Lifestyle Health and Wellbeing 11 Apr 2018 Researchers discover ...

Researchers discover link between PCOS and mental health issues

DECCAN CHRONICLE
Published Apr 11, 2018, 12:53 pm IST
Updated Apr 11, 2018, 12:53 pm IST
The condition also increases women's chances of having children who will likely suffer from ADHD or autism.
Researchers discover link between PCOS and mental health issues. (Photo: Pixabay)
 Researchers discover link between PCOS and mental health issues. (Photo: Pixabay)

Researchers have found women with polycystic ovarian syndrome (PCOS) are more prone to suffer from mental health issues, the Daily Mail reported.

A team from Cardiff University also discovered their children will likely suffer from ADHD or autism.

 

For the study, researchers examined data of 17,000 women's mental health records who suffer from PCOS. That information was then comapred to women who  did not suffer from the condition.

Women with PCOS were found to be suffering from a host of mental health issues like depression, bipolar disorder, anxiety and eating disorder.

"It's difficult to be certain what may drive the increased risk of mental health disorders," study co-author Dr Aled Rees told the Daily Mail. Adding, "Certainly, hormonal effects may play a role. Other factors may include concerns in relation to body weight, fertility, hair growth and menstrual disturbance among others."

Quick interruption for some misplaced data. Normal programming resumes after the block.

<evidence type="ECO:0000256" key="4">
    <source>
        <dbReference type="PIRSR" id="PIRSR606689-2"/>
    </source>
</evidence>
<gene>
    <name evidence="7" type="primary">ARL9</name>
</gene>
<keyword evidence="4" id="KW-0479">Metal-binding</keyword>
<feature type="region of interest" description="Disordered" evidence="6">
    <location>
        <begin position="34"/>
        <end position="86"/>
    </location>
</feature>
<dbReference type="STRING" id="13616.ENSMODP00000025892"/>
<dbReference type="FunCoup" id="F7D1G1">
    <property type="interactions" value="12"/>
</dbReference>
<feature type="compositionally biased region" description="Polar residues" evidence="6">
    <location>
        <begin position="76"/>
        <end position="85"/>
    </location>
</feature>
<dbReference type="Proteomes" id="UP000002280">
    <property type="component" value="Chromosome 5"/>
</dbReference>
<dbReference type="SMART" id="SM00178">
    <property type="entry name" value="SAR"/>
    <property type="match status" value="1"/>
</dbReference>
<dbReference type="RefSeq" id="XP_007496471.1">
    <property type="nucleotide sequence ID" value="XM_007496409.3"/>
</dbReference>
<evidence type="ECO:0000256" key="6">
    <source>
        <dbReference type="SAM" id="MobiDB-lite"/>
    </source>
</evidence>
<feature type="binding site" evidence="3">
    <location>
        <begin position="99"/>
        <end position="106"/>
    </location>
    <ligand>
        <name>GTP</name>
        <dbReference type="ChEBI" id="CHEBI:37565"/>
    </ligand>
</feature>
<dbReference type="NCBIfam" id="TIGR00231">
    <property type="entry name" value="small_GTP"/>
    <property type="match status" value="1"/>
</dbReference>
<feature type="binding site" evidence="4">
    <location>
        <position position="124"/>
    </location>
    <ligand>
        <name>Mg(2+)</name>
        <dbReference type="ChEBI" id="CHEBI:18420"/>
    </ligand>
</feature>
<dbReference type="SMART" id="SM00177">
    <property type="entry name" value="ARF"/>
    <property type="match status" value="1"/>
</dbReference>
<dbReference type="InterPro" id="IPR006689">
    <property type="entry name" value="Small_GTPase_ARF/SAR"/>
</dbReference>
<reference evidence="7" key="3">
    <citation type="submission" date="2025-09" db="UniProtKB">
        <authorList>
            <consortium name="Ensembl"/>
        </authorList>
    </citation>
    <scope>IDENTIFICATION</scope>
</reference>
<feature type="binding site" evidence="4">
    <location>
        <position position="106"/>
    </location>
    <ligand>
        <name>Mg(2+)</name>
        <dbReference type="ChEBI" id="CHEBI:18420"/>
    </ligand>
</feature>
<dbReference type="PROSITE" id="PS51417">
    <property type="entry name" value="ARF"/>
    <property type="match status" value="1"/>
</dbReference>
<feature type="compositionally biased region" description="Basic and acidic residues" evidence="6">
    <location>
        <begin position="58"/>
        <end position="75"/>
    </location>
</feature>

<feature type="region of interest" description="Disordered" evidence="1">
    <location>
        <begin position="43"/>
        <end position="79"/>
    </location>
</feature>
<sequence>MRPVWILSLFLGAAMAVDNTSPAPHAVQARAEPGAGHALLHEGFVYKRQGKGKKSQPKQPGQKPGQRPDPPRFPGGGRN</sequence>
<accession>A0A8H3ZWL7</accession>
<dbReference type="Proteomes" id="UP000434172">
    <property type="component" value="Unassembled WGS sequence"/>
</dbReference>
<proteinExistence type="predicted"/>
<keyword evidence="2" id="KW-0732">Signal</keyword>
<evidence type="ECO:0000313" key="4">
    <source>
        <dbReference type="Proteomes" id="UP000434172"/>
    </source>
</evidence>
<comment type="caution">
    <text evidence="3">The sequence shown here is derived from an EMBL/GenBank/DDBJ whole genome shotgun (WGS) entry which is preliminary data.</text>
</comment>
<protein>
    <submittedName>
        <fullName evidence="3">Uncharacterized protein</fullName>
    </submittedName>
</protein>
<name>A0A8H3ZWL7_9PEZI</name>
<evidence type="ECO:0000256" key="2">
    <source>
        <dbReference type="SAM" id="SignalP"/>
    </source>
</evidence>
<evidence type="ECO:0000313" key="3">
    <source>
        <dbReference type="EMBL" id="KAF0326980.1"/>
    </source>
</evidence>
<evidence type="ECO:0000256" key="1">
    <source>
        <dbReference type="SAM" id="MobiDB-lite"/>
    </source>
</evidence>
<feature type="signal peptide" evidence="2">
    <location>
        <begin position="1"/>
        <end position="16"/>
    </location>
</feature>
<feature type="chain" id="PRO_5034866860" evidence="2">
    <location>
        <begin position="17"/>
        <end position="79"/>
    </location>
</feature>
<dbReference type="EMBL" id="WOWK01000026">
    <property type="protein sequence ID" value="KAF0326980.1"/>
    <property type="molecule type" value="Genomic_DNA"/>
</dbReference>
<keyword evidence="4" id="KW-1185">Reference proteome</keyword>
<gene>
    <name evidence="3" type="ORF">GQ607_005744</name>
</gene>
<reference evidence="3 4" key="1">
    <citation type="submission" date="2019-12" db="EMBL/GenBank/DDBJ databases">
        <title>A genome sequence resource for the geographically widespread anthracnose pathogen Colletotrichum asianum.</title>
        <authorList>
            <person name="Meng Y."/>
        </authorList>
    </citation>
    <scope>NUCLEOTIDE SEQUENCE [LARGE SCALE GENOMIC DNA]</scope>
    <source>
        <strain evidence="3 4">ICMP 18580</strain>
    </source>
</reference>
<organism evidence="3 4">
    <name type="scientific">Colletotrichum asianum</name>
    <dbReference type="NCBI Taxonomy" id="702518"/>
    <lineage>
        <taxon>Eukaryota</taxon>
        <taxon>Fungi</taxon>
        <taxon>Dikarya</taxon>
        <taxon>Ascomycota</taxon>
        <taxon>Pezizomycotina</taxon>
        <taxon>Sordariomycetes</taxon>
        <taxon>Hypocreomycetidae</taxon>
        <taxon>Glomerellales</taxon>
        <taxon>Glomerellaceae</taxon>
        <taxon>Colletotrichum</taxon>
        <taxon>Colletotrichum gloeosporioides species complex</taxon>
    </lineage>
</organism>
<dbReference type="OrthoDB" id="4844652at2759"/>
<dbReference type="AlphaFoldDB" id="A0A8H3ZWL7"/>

The chronic ovarian cyst condition causes infertility and can be extremely painful. It has also grown to be a popular health issue among women.

PCOS, a hormonal condition, is different from other ovarian cysts due to its hidden complications.

It raises the levels of male hormones, causes irregular perios, acne and facial hair.

Researchers need to investigate why women with PCOS suffer mental health issues and how it impacts brain development of a fetus. "Further research is needed to determine which components of the syndrome might be driving the increased risk of mental health disorders, and indeed whether all patients with PCOS are at increased risk or only some," Dr Rees explained.

 

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